If you have a 32-bit Windows:
If you have a 64-bit Windows:
The "cd" command stands for "change directory (to)".
Now you can execute the ngen.exe tool by typing the next command:
If you bump into the "ngen.exe not found" error, download and install the latest version of Microsoft Framework applicable for your OS version.
If this helps, you should notice decreased CPU usage in the Task Manager.
Fix #3: Use Microsoft's Script
Why: the script does virtually the same as the command from fix #2, but if you don't fancy the command line like our web development company clients, you'll find this method easier.
Proceed to the official GitHub page of the script: https://github.com/Microsoft/dotnet/blob/master/tools/DrainNGENQueue/DrainNGenQueue.wsf
Find the Raw button. Right-click it and select "Save link as…" to save it on your drive as a Windows Script file (.wsf).
Launch the file. The app responsible for opening it is Windows Script Host.
Again, if it helps, your CPU power shouldn't be loaded mostly with the .Net runtime optimization service anymore.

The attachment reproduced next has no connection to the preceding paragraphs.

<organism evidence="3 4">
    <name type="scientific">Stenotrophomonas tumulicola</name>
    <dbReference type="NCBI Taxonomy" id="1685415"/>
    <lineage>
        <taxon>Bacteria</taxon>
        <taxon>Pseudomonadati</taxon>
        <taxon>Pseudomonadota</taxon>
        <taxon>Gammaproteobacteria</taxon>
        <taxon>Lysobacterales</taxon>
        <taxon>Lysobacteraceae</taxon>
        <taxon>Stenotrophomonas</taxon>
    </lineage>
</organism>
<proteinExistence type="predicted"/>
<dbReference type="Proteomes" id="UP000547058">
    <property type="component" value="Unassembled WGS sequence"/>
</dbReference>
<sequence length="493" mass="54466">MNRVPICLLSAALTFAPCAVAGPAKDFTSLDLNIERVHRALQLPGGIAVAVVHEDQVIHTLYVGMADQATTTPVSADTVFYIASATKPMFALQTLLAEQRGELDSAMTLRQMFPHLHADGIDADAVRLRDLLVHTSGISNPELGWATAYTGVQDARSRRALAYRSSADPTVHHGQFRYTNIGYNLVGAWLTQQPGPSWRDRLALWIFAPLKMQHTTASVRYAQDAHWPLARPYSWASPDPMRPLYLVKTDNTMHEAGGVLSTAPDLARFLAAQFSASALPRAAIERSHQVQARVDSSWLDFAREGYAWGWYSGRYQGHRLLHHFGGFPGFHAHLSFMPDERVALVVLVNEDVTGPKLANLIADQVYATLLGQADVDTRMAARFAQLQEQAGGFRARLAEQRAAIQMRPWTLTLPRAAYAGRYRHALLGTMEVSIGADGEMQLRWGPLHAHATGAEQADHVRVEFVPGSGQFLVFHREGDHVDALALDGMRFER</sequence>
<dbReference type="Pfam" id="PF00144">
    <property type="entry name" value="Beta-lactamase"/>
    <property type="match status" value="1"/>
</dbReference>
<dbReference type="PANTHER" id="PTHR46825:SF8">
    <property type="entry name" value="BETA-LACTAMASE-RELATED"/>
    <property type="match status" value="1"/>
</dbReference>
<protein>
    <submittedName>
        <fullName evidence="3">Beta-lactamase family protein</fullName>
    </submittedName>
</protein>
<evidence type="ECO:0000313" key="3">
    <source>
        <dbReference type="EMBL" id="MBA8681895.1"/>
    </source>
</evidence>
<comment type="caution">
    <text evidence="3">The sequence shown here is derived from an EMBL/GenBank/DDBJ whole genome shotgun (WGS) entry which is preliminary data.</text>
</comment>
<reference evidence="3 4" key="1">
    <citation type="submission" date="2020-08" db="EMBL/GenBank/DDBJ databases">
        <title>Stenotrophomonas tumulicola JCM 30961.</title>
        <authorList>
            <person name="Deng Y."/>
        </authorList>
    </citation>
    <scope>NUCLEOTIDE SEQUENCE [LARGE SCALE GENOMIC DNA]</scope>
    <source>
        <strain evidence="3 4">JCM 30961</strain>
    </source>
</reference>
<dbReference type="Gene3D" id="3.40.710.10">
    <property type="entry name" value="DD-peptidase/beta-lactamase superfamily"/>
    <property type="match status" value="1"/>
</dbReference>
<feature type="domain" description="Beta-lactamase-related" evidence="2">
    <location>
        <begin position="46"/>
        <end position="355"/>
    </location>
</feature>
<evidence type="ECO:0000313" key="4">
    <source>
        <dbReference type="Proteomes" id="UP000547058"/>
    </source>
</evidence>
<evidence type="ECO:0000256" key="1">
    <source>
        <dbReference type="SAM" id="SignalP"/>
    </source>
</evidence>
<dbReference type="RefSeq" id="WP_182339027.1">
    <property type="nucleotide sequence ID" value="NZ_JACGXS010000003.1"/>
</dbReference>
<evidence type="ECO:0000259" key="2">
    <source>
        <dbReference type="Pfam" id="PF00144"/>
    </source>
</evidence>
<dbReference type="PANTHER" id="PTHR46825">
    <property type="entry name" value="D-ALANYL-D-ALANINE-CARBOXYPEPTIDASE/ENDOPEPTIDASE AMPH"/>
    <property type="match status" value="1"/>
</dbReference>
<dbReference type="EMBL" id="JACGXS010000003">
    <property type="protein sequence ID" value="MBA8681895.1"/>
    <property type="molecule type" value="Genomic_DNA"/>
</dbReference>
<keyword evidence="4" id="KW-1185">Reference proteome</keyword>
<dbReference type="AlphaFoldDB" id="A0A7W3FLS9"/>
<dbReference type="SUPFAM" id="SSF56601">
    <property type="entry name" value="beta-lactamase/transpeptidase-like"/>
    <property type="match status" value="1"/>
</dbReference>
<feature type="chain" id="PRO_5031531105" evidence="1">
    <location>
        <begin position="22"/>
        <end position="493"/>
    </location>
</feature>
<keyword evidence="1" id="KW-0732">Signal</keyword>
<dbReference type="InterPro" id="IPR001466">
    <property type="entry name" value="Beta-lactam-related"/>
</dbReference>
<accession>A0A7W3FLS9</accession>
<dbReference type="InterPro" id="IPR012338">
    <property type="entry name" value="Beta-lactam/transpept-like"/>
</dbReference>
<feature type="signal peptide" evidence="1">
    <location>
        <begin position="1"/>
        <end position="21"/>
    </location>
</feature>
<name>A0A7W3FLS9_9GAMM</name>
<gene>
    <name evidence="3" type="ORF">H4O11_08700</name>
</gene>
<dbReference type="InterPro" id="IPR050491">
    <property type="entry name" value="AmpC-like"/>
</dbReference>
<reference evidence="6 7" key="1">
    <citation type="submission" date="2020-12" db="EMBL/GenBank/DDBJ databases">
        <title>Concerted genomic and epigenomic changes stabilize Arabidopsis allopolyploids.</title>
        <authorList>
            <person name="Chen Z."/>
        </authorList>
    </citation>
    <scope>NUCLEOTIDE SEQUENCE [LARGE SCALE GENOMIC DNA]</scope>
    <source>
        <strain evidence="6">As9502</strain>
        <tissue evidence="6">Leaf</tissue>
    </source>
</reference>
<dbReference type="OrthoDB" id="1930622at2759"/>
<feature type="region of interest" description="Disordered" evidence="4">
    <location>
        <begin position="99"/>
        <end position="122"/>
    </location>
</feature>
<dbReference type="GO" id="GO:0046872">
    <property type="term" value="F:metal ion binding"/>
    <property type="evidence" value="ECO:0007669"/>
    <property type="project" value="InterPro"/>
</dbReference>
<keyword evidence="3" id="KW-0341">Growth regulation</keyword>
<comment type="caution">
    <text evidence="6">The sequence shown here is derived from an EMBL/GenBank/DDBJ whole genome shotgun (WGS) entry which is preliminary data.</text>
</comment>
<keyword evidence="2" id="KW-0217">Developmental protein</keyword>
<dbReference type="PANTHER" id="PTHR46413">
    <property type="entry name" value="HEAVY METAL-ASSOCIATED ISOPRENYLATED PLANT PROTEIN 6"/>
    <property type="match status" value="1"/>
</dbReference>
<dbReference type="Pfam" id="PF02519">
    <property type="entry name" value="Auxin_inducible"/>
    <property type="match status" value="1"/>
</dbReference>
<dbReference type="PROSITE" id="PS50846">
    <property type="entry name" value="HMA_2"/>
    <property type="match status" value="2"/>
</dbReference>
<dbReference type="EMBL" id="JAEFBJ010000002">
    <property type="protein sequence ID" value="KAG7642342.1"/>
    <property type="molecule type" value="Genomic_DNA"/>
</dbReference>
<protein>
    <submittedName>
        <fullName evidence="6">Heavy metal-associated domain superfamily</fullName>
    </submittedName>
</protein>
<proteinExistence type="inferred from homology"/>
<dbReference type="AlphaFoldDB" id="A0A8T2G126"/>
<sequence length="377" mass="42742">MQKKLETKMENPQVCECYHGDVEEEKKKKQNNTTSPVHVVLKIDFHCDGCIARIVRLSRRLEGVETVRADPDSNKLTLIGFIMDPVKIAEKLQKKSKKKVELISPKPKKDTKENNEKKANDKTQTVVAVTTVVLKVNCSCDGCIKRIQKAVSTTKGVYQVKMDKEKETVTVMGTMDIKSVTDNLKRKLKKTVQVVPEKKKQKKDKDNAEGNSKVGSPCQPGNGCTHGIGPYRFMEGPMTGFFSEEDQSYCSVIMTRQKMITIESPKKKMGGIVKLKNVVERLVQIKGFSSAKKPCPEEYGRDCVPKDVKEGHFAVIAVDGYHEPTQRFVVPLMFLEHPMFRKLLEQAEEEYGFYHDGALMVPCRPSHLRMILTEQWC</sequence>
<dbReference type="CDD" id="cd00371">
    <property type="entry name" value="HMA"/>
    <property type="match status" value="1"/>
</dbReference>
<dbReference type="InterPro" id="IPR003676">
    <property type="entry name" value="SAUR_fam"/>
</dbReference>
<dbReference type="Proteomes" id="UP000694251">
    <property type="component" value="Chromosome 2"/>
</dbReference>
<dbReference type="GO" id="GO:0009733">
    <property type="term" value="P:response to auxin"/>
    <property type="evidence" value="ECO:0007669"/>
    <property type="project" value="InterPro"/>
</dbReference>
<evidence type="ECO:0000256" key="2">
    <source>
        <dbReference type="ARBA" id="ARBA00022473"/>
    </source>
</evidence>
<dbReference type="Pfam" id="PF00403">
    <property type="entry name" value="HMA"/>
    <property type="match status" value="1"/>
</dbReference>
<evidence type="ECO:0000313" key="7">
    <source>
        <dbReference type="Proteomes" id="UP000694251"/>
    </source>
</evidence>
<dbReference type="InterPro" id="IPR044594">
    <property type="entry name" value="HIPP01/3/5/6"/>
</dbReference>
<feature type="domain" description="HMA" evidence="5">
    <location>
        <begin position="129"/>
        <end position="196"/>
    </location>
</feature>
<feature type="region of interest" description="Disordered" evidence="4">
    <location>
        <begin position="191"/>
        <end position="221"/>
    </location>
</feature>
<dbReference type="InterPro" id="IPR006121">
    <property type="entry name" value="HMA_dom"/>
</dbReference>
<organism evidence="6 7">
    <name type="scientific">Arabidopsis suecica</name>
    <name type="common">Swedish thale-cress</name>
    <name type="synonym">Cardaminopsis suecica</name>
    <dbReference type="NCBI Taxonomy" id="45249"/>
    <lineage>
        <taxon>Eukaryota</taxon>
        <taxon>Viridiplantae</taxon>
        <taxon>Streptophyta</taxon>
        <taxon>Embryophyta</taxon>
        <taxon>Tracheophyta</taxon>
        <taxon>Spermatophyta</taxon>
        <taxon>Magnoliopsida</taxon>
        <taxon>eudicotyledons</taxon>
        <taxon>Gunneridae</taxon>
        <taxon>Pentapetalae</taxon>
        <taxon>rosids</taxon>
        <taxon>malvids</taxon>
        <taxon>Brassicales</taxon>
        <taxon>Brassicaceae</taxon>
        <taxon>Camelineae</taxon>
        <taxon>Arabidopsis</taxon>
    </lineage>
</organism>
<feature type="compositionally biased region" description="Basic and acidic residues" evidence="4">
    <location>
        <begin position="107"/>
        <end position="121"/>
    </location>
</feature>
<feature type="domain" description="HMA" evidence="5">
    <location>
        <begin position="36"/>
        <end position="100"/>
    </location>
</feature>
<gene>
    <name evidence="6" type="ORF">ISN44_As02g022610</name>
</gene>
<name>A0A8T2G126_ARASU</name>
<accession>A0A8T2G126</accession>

Fix #4: Restart the Nvidia Telemetry Service
Why: relaunching the service might help get rid of the corrupted data that was causing the .NET runtime optimization service to work too slow.
Note: this fix works only for the owners of dedicated NVIDIA video cards.
Search "services" in Windows 10 Search box. Click on the Services icon to Open Service Manager.
If you have an older version of Windows, press Windows Key + R to open the Run window and type in "services.msc" to launch Service Manager there.
Locate NVIDIA Telemetry Container service. Double-click it to open the property window.
Click the Stop button and then Start.
Now, with the older Windows version, you might get an "Error 1079".